Out-Law / Your Daily Need-To-Know

Pilot scheme for visa-free arbitration in Hong Kong launched

Out-Law News | 07 Jul 2020 | 10:11 am | 2 min. read

The Hong Kong Government has launched a pilot scheme to facilitate the hearing of arbitrations seated in Hong Kong.

The scheme will allow eligible non-Hong Kong residents participating in arbitral proceedings in Hong Kong to be exempted from the requirement to obtain a work visa in Hong Kong. In order to benefit from the scheme, individuals need to be nationals of one of the about 170 countries and territories who can visit Hong Kong visa-free.

The scheme covers arbitrators, expert and factual witnesses, counsel in the arbitration and parties to the arbitration. They will be able to participate in proceedings for the current visa-free period for visitors to Hong Kong from the country or territory in which they are resident.

Arbitration expert Mohammed Talib of Pinsent Masons, the law firm behind Out-Law, said the scheme would be an important improvement to the competitiveness of Hong Kong as a dispute resolution hub for the region.

“The Hong Kong government has shown a sustained commitment to the development of Hong Kong as an international arbitration hub. For some time now, the Immigration Department has provided a dedicated support service for those who required employment visas to participate in arbitrations which in practice has made it effective and efficient to obtain such visas,” Talib said.

“The pilot scheme makes it easier to conduct hearings in Hong Kong by removing the need to apply for an employment visa at all. This brings Hong Kong into line with other major arbitration centres such as Singapore which allow those participating in arbitrations to do so on a visitor visa,” Talib said.

Individuals wanting to participate in the scheme will have to obtain a ‘Letter of Proof’. If the arbitration is administered by an arbitral institution, the letter must be issued by one of the designated arbitral and dispute resolution institutions and permanent offices in Hong Kong, including the Hong Kong International Arbitration Centre, China International Economic and Trade Arbitration Commission Hong Kong and the International Chamber of Commerce Asia Office.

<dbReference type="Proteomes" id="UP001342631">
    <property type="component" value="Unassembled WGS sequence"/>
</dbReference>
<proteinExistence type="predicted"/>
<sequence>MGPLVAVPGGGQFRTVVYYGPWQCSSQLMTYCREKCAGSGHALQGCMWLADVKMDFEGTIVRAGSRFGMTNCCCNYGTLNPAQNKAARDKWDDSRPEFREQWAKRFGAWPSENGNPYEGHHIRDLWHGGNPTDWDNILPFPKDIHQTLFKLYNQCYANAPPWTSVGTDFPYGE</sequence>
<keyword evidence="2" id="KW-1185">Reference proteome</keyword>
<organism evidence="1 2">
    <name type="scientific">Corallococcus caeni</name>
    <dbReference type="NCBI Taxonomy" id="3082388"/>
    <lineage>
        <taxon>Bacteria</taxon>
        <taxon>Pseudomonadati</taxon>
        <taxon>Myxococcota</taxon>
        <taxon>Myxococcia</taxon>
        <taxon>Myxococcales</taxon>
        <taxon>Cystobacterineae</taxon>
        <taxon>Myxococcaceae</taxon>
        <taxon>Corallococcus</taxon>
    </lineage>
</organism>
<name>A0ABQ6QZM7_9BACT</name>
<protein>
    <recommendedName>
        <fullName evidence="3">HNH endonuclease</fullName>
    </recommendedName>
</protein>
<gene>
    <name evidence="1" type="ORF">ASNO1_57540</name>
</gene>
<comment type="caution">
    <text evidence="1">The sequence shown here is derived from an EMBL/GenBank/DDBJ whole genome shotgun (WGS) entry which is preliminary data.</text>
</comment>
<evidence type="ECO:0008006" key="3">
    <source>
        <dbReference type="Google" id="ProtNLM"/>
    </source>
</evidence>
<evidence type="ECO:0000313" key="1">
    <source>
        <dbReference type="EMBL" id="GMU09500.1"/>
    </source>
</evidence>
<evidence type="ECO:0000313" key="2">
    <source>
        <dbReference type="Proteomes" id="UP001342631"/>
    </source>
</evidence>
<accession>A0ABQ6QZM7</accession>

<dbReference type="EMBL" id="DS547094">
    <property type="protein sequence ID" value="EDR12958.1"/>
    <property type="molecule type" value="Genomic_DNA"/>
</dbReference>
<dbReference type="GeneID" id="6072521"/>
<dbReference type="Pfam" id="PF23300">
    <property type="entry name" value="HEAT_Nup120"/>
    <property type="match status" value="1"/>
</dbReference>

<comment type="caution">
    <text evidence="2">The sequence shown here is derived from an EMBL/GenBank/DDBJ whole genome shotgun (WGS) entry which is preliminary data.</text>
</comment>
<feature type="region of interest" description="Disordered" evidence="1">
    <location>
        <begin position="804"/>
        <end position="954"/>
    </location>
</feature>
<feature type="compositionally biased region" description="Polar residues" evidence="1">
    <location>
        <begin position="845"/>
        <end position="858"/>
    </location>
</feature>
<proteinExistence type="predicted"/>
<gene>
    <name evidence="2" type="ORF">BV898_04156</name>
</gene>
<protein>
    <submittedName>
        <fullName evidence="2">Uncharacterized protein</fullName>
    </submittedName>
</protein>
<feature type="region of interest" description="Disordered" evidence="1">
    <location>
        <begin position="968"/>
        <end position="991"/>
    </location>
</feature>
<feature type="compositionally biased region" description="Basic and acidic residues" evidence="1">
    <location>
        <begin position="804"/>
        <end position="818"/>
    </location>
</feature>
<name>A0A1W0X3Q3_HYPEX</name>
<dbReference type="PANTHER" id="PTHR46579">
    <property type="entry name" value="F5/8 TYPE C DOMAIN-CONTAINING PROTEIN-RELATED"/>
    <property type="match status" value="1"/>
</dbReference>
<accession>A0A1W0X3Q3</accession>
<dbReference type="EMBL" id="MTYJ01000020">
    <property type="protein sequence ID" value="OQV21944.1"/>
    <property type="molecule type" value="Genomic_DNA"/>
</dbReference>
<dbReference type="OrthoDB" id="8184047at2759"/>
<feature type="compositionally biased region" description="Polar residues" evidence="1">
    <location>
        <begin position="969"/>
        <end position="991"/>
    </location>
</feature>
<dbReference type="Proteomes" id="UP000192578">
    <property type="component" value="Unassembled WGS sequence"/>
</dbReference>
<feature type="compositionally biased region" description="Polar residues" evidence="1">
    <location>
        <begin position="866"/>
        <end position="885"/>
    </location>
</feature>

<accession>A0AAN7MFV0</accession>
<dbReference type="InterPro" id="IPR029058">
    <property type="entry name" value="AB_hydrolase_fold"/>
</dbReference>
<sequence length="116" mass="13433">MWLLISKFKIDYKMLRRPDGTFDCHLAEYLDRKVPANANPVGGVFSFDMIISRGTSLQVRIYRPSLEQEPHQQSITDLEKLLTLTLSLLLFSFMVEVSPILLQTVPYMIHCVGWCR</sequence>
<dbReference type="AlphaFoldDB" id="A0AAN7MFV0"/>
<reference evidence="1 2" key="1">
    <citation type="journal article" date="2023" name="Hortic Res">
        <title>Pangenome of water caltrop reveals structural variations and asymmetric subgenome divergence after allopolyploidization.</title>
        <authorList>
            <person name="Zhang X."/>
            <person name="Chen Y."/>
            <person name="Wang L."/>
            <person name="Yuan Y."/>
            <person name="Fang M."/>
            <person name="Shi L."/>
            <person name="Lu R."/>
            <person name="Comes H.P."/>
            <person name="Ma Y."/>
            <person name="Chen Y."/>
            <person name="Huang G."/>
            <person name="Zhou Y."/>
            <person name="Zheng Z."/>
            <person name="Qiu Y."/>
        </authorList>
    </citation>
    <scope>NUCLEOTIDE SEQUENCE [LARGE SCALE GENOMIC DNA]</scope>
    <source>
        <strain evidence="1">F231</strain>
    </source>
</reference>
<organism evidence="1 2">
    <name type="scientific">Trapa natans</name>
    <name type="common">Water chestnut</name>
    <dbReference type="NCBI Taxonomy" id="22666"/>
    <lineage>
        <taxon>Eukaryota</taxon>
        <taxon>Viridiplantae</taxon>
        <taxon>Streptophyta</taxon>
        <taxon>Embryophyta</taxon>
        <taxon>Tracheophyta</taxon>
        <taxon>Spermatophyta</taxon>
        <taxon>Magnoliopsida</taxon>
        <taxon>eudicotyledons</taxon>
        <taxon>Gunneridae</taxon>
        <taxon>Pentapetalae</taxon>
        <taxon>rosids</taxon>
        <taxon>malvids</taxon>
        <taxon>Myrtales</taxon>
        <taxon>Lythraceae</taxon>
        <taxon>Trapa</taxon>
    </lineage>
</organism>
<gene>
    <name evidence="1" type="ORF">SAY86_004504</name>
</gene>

Where the arbitration is not administered but uses the hearing facilities of the Hong Kong International Arbitration Centre or the Department of Justice, then the letter can be issued by one of those bodies as well.

The Hong Kong government said the pilot scheme was intended to strengthen Hong Kong's position as an international centre for legal and dispute resolution services in the Asia-Pacific region, and be in line with China’s ‘belt and road’ development strategy as well as the Guangdong-Hong Kong-Macao Greater Bay Area Development.

The pilot will run on a trial basis for two years and may be extended in the future to eligible individuals from other countries, including the Chinese mainland.

Talib said the immediate impact of the pilot scheme was likely to be limited, as current Covid-19 related measures in Hong Kong mean that until further notice all non-Hong Kong residents coming from overseas countries and regions by plane will be denied entry to Hong Kong. Similarly, non-Hong Kong residents coming from mainland China, Macao and Taiwan will be denied entry to Hong Kong if they have been to any overseas countries and regions in the past 14 days.